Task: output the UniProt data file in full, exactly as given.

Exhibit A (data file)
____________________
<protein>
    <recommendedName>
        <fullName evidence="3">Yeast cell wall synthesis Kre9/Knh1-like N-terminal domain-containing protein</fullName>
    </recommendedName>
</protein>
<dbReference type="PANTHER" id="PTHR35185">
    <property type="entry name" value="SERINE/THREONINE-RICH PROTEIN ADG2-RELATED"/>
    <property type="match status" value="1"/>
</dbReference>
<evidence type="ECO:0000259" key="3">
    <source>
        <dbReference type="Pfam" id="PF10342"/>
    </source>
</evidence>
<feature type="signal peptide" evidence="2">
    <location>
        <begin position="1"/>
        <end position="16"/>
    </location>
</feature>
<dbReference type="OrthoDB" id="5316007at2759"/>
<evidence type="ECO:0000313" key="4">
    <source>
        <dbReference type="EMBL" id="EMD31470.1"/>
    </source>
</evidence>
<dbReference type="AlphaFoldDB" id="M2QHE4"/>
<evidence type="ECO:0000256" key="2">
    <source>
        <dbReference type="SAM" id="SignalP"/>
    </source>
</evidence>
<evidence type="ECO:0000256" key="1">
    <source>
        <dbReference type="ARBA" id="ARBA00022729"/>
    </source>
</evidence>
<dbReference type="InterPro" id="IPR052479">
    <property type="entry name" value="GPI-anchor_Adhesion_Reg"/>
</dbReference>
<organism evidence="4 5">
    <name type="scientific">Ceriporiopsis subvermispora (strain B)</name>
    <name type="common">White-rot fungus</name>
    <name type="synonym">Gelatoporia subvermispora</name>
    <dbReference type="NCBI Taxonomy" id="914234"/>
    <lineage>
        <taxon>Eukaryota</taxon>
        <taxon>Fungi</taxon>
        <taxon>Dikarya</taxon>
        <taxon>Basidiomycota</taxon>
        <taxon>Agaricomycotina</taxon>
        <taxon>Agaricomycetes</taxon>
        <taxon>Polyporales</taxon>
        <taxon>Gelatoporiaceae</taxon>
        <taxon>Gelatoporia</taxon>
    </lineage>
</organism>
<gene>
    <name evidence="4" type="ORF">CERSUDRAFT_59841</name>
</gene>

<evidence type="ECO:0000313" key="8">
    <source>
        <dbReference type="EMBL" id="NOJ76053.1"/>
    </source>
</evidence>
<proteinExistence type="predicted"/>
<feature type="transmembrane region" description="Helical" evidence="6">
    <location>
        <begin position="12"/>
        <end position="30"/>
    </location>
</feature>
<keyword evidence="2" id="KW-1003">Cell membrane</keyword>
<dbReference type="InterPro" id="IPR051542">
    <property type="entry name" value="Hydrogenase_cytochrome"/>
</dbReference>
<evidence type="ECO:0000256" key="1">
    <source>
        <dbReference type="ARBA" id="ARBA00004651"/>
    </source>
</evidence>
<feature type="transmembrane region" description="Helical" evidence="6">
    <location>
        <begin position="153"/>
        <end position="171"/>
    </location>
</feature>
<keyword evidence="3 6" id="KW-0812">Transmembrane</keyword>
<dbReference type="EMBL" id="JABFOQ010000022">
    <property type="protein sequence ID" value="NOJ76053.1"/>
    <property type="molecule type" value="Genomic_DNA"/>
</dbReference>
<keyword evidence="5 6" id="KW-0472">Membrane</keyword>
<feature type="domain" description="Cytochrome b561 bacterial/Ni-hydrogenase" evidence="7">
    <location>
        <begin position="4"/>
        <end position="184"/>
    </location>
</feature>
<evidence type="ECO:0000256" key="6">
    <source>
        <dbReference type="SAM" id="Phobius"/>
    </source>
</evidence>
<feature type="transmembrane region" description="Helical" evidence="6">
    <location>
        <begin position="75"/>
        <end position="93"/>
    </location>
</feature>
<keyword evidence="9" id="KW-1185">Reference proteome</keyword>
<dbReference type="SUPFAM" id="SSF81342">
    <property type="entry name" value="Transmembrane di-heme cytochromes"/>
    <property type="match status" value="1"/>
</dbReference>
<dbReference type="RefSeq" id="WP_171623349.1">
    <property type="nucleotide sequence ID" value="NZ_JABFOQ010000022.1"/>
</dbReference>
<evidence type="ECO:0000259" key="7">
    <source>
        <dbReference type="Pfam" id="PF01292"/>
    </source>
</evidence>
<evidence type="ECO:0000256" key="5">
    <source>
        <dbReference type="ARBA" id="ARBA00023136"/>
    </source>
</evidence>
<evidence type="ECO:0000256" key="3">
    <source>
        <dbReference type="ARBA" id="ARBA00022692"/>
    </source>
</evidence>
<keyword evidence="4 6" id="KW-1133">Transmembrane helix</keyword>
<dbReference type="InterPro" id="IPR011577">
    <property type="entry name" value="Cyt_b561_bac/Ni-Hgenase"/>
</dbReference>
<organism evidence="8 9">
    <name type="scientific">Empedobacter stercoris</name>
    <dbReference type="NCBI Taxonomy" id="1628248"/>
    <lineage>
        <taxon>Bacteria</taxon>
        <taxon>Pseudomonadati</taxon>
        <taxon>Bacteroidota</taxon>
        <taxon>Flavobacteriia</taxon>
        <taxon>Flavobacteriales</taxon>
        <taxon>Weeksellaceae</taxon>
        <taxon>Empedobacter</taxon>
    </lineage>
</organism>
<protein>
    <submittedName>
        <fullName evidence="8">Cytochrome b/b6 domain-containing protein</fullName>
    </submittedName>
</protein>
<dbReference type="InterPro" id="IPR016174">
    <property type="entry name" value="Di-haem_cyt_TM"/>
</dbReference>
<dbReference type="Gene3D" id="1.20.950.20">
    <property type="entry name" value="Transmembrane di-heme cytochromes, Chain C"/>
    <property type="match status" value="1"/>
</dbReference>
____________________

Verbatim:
<protein>
    <recommendedName>
        <fullName evidence="3">Yeast cell wall synthesis Kre9/Knh1-like N-terminal domain-containing protein</fullName>
    </recommendedName>
</protein>
<dbReference type="PANTHER" id="PTHR35185">
    <property type="entry name" value="SERINE/THREONINE-RICH PROTEIN ADG2-RELATED"/>
    <property type="match status" value="1"/>
</dbReference>
<evidence type="ECO:0000259" key="3">
    <source>
        <dbReference type="Pfam" id="PF10342"/>
    </source>
</evidence>
<feature type="signal peptide" evidence="2">
    <location>
        <begin position="1"/>
        <end position="16"/>
    </location>
</feature>
<dbReference type="OrthoDB" id="5316007at2759"/>
<evidence type="ECO:0000313" key="4">
    <source>
        <dbReference type="EMBL" id="EMD31470.1"/>
    </source>
</evidence>
<dbReference type="AlphaFoldDB" id="M2QHE4"/>
<evidence type="ECO:0000256" key="2">
    <source>
        <dbReference type="SAM" id="SignalP"/>
    </source>
</evidence>
<evidence type="ECO:0000256" key="1">
    <source>
        <dbReference type="ARBA" id="ARBA00022729"/>
    </source>
</evidence>
<dbReference type="InterPro" id="IPR052479">
    <property type="entry name" value="GPI-anchor_Adhesion_Reg"/>
</dbReference>
<organism evidence="4 5">
    <name type="scientific">Ceriporiopsis subvermispora (strain B)</name>
    <name type="common">White-rot fungus</name>
    <name type="synonym">Gelatoporia subvermispora</name>
    <dbReference type="NCBI Taxonomy" id="914234"/>
    <lineage>
        <taxon>Eukaryota</taxon>
        <taxon>Fungi</taxon>
        <taxon>Dikarya</taxon>
        <taxon>Basidiomycota</taxon>
        <taxon>Agaricomycotina</taxon>
        <taxon>Agaricomycetes</taxon>
        <taxon>Polyporales</taxon>
        <taxon>Gelatoporiaceae</taxon>
        <taxon>Gelatoporia</taxon>
    </lineage>
</organism>
<gene>
    <name evidence="4" type="ORF">CERSUDRAFT_59841</name>
</gene>

<evidence type="ECO:0000313" key="8">
    <source>
        <dbReference type="EMBL" id="NOJ76053.1"/>
    </source>
</evidence>
<proteinExistence type="predicted"/>
<feature type="transmembrane region" description="Helical" evidence="6">
    <location>
        <begin position="12"/>
        <end position="30"/>
    </location>
</feature>
<keyword evidence="2" id="KW-1003">Cell membrane</keyword>
<dbReference type="InterPro" id="IPR051542">
    <property type="entry name" value="Hydrogenase_cytochrome"/>
</dbReference>
<evidence type="ECO:0000256" key="1">
    <source>
        <dbReference type="ARBA" id="ARBA00004651"/>
    </source>
</evidence>
<feature type="transmembrane region" description="Helical" evidence="6">
    <location>
        <begin position="153"/>
        <end position="171"/>
    </location>
</feature>
<keyword evidence="3 6" id="KW-0812">Transmembrane</keyword>
<dbReference type="EMBL" id="JABFOQ010000022">
    <property type="protein sequence ID" value="NOJ76053.1"/>
    <property type="molecule type" value="Genomic_DNA"/>
</dbReference>
<keyword evidence="5 6" id="KW-0472">Membrane</keyword>
<feature type="domain" description="Cytochrome b561 bacterial/Ni-hydrogenase" evidence="7">
    <location>
        <begin position="4"/>
        <end position="184"/>
    </location>
</feature>
<evidence type="ECO:0000256" key="6">
    <source>
        <dbReference type="SAM" id="Phobius"/>
    </source>
</evidence>
<feature type="transmembrane region" description="Helical" evidence="6">
    <location>
        <begin position="75"/>
        <end position="93"/>
    </location>
</feature>
<keyword evidence="9" id="KW-1185">Reference proteome</keyword>
<dbReference type="SUPFAM" id="SSF81342">
    <property type="entry name" value="Transmembrane di-heme cytochromes"/>
    <property type="match status" value="1"/>
</dbReference>
<dbReference type="RefSeq" id="WP_171623349.1">
    <property type="nucleotide sequence ID" value="NZ_JABFOQ010000022.1"/>
</dbReference>
<evidence type="ECO:0000259" key="7">
    <source>
        <dbReference type="Pfam" id="PF01292"/>
    </source>
</evidence>
<evidence type="ECO:0000256" key="5">
    <source>
        <dbReference type="ARBA" id="ARBA00023136"/>
    </source>
</evidence>
<evidence type="ECO:0000256" key="3">
    <source>
        <dbReference type="ARBA" id="ARBA00022692"/>
    </source>
</evidence>
<keyword evidence="4 6" id="KW-1133">Transmembrane helix</keyword>
<dbReference type="InterPro" id="IPR011577">
    <property type="entry name" value="Cyt_b561_bac/Ni-Hgenase"/>
</dbReference>
<organism evidence="8 9">
    <name type="scientific">Empedobacter stercoris</name>
    <dbReference type="NCBI Taxonomy" id="1628248"/>
    <lineage>
        <taxon>Bacteria</taxon>
        <taxon>Pseudomonadati</taxon>
        <taxon>Bacteroidota</taxon>
        <taxon>Flavobacteriia</taxon>
        <taxon>Flavobacteriales</taxon>
        <taxon>Weeksellaceae</taxon>
        <taxon>Empedobacter</taxon>
    </lineage>
</organism>
<protein>
    <submittedName>
        <fullName evidence="8">Cytochrome b/b6 domain-containing protein</fullName>
    </submittedName>
</protein>
<dbReference type="InterPro" id="IPR016174">
    <property type="entry name" value="Di-haem_cyt_TM"/>
</dbReference>
<dbReference type="Gene3D" id="1.20.950.20">
    <property type="entry name" value="Transmembrane di-heme cytochromes, Chain C"/>
    <property type="match status" value="1"/>
</dbReference>